Monitorships: A Last Resort for Corporate Compliance
Posted by Pamela S. on Monday, September 3rd, 2012
The last thing any company wants is an outside party coming in and reporting on their activities. If a corporation is facing allegations of misconduct; such as unethical behaviour or fraud, hiring an independent monitor may be the only way to salvage the company’s reputation and save thousands of jobs. We hope that you never need this information, but it may be the only way to avoid an empty boardroom.
Often, a monitorship is not a voluntary decision. It can be a requirement of a Deferred Prosecution Agreements (“DPAs”), or Non-Prosecution Agreements (“NPAs”).
When an executive, or group of executives in a corporation break the Code of Ethics and commit fraud or some kind of unethical act, such as SEC violations, saving the company becomes the main consideration. More often, lawyers are negotiating settlements known as Deferred Prosecution Agreements (“DPAs”), and Non-Prosecution Agreements (“NPAs”). These are usually contracts between the Department of Justice and the defendant corporation. In order to ensure corporate compliance with whatever sanctions have been determined, the corporation may be ordered to bring in an independent monitor.
The National Association of Criminal Defense Lawyers (NACDL) has links to a number of such agreements on their website, involving some high profile cases.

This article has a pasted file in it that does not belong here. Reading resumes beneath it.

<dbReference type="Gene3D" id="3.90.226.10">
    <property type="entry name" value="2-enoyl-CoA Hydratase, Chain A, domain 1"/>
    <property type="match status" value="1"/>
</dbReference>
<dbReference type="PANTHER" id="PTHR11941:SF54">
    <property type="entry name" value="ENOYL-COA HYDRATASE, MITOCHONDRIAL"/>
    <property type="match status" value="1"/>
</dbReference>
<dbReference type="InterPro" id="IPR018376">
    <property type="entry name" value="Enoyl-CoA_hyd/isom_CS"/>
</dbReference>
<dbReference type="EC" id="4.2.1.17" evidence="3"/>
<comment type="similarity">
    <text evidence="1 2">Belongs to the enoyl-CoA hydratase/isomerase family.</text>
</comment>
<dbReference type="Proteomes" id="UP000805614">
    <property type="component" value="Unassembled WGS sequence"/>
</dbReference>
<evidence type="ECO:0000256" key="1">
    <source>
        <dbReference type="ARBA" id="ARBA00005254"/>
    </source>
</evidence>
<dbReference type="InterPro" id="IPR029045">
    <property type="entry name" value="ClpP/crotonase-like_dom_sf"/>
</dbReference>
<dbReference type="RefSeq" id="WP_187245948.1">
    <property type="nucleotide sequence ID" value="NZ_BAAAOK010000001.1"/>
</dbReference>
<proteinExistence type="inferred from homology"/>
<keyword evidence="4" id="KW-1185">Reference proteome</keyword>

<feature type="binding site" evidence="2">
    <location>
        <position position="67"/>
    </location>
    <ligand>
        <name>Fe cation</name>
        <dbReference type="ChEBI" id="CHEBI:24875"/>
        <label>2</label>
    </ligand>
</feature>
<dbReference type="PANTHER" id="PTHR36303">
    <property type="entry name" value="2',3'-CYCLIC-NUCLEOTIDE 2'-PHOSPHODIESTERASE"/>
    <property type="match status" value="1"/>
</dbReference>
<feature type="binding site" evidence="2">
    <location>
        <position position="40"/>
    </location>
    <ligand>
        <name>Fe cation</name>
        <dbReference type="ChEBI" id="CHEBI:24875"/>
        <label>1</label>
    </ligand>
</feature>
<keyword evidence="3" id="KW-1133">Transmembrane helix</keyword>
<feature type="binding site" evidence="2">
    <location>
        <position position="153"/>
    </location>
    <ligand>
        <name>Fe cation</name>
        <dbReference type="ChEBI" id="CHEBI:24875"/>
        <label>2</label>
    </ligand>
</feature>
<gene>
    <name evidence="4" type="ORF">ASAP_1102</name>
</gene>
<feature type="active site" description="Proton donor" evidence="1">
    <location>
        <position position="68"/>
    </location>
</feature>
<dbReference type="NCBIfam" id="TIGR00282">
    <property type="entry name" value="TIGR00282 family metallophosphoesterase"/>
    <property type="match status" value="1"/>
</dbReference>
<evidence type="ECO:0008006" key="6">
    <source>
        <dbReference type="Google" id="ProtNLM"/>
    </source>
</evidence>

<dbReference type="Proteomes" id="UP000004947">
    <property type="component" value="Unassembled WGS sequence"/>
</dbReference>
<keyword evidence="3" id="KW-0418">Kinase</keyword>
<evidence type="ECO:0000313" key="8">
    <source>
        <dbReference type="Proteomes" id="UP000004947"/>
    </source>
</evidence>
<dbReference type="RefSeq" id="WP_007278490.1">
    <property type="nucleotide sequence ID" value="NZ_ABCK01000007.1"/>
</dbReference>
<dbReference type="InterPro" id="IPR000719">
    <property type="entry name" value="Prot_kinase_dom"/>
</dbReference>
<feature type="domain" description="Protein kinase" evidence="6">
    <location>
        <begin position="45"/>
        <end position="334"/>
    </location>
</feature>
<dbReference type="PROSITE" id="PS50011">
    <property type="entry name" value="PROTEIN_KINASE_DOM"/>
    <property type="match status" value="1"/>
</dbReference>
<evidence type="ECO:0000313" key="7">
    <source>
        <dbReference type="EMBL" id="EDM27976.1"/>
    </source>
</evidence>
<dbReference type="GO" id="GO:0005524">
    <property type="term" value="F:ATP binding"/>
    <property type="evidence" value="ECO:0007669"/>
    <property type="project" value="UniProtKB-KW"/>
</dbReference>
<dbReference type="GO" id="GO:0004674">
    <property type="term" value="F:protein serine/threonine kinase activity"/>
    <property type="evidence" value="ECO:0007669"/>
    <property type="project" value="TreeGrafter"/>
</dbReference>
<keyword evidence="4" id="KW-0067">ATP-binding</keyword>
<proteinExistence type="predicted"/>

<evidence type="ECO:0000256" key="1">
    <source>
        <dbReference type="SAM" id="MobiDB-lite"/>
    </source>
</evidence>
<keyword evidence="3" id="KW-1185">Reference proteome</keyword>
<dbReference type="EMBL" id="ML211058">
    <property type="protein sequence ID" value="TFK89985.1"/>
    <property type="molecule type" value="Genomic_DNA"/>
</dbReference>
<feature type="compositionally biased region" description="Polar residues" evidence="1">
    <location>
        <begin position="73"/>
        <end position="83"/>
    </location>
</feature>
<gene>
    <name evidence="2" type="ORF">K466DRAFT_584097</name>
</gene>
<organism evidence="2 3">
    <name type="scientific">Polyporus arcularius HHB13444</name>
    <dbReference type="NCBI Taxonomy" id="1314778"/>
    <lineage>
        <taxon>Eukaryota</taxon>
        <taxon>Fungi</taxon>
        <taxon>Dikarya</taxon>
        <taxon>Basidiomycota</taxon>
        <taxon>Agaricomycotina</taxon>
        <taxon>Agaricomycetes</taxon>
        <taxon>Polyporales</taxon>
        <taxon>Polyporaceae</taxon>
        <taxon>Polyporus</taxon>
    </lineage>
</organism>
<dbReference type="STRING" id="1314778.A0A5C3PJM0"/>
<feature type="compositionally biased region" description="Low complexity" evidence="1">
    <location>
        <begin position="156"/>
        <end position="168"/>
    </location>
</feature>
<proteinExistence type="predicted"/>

Even reputable companies that do a lot of good work in the community and on an international level have gone through this process. In May, Reuters reported that Wal-Mart Stores Inc. may be forced to hire
an independent monitor
an independent monitor. The corporation is facing allegations that “its Mexican unit paid $24 million in bribes to accelerate its expansion.”
As mandated by the Justice Department, the responsibility of a monitor “is to assess and monitor a corporation’s compliance with the terms of the agreement specifically designed to address and reduce the risk of recurrence of the corporation’s misconduct, and not to further punitive goals.”
A monitorship is an expensive and challenging endeavour, but in the long run, your company will benefit. This is not a short term solution. Some monitorships last for a number of years. Read “Life Under the Monitor’s Microscope: A Renewed Focus on Corporate Compliance”
The International Association of Independent Private Sector Inspectors General (IAIPSIG) has a number of articles on this subject, as does the United States Department of Justice website.
For in-depth information on this subject, read this 60 page report “ Can Corporate Monitorships Improve Corporate Compliance?” written by Cristie Ford, Faculty of Law, University of British Columbia, and David Hess and Stephen M. Ross of the School of Business, University of Michigan.
There are ways to avoid ever getting into this situation:
- You should have a Code of Ethics and lead by example.
- Implement a Whistleblower hotline. Don’t ignore any reports of wrongdoing. Sweeping allegations under the carpet will only come back to bite you.
- Conducting a thorough background search of all employees, from the top down will ensure that you hire the right people.
- Don’t become complacent. You need to constantly monitor your processes and reevaluate the way that you conduct business.
Former FBI Assistant Director Tom Sheer has recruited the best from the FBI, DEA, IRS and Secret Service to build a formidable team at Sheer Investigations. Our private investigators have the sensitivity and experience to handle the most delicate investigations.